MTF and Resolution
In general, the quality of a lens is often judged by its resolution value, but in fact, both MTF and resolution are highly relevant. The figure below illustrates the relationship between resolution and MTF.
The figure shows the MTF curves for two lenses with different performance. Lens (a ) has a low critical resolution but high contrast performance at low spatial frequency, while lens (b ) has a high critical resolution and low contrast performance at low spatial frequency.
As mentioned above, since contrast is normally reproduced faithfully at low frequencies, the MTF is close to 100% and contrast at high frequencies becomes indistinct, and therefore the image becomes gray and indistinguishable beyond the limiting resolution frequency.
In reality, aberration in the lens causes the contrast to be lost before the critical resolution is reached. Generally speaking, the threshold is 0.1.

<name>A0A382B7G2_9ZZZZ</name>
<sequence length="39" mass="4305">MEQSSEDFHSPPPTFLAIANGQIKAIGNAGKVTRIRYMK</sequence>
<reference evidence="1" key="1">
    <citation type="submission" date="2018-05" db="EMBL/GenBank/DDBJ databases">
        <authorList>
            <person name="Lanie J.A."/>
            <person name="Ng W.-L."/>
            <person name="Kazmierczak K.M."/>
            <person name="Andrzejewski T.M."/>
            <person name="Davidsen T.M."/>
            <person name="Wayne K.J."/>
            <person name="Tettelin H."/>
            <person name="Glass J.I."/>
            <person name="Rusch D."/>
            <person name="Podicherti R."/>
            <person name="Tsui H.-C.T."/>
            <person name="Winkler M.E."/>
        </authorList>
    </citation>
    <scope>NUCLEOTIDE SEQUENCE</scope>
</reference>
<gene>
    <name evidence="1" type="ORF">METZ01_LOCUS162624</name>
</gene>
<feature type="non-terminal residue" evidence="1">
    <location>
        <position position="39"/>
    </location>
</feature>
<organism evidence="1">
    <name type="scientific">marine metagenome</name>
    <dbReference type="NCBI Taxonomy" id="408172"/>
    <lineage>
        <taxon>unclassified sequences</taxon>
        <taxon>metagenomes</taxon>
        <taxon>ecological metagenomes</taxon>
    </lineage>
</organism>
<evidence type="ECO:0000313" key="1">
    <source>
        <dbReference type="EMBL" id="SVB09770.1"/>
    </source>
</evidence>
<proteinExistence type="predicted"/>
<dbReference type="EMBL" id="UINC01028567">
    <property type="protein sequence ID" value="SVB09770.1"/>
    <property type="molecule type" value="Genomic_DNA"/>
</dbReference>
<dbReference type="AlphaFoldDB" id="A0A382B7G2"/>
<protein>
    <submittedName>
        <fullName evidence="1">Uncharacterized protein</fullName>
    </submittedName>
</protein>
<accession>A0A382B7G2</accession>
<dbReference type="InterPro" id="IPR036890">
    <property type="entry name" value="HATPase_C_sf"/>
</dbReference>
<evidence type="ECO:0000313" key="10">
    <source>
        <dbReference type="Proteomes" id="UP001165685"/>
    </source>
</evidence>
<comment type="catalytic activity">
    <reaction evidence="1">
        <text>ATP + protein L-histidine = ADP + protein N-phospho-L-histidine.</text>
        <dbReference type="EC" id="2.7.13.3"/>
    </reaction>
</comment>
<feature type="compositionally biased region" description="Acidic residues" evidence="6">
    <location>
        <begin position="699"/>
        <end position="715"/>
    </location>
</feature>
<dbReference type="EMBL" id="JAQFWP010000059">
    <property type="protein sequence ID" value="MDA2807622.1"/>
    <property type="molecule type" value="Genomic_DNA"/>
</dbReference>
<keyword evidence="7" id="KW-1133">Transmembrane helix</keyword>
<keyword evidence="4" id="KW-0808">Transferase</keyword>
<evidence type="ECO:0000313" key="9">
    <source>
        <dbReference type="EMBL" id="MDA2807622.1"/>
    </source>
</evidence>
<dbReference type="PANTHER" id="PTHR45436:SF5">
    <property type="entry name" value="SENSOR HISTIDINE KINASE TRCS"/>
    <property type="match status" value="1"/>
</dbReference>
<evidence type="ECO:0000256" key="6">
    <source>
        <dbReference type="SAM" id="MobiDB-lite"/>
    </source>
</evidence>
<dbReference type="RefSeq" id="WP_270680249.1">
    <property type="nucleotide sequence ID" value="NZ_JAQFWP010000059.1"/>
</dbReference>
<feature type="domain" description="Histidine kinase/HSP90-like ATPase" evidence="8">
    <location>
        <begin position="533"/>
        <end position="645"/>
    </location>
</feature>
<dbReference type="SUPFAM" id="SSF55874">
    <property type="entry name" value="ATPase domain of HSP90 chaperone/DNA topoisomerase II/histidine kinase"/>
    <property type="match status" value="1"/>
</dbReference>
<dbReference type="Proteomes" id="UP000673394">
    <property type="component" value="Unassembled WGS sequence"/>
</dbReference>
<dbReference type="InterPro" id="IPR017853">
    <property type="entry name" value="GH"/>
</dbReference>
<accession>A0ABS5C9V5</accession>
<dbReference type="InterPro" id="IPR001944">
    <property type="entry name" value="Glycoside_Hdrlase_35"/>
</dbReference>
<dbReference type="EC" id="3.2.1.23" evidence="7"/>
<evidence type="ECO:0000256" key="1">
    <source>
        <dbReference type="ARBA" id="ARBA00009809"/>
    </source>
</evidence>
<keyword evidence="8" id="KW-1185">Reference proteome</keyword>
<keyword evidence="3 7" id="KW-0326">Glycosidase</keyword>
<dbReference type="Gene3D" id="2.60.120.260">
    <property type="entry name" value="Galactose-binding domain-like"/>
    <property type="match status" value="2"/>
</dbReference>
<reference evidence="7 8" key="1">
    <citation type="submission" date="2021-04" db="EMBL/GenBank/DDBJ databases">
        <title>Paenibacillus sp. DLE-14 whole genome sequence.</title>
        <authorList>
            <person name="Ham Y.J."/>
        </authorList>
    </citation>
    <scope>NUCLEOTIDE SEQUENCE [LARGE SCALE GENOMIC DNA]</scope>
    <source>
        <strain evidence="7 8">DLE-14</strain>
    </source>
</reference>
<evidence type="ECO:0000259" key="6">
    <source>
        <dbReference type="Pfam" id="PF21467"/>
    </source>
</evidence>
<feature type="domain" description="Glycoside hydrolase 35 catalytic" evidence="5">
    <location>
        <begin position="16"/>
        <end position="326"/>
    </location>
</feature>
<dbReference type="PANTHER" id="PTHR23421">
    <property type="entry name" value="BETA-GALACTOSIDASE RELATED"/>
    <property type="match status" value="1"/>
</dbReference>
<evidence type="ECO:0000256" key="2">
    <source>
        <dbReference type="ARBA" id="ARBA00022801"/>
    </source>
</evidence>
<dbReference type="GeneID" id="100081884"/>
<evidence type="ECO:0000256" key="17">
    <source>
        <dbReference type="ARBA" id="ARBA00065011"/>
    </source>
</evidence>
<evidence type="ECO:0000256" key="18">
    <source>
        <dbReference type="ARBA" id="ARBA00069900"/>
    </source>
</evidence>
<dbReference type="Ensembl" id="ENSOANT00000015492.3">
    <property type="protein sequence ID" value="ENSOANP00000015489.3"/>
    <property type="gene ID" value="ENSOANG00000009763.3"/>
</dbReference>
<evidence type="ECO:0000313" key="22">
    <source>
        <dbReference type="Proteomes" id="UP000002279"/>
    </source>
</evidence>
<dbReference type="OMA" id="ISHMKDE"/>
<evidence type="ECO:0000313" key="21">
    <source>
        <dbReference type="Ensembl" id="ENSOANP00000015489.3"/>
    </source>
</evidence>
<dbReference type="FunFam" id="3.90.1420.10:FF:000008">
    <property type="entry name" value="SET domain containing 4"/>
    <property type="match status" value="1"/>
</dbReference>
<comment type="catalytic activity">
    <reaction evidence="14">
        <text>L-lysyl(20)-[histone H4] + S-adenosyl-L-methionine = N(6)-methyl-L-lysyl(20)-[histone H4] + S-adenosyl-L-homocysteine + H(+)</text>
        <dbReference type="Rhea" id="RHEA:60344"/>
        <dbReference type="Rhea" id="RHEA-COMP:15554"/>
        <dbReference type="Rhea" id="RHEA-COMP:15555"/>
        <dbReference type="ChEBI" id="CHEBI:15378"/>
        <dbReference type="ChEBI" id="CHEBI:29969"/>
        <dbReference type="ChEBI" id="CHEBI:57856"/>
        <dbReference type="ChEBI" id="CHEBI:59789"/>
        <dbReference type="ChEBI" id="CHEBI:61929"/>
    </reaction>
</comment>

If you look at Figure 4 with this in mind, you can see the following.
When verifying in the low frequency region around I described in the MTF graph, lens a is better, and when verifying in the high frequency region around II, lens b is better.
From the above, it seems that lens b, which has a good basic performance (limit resolution), is the better lens, but in the end it depends on the usage environment of the person who uses it, and is difficult to judge the quality of the lens based on resolution alone.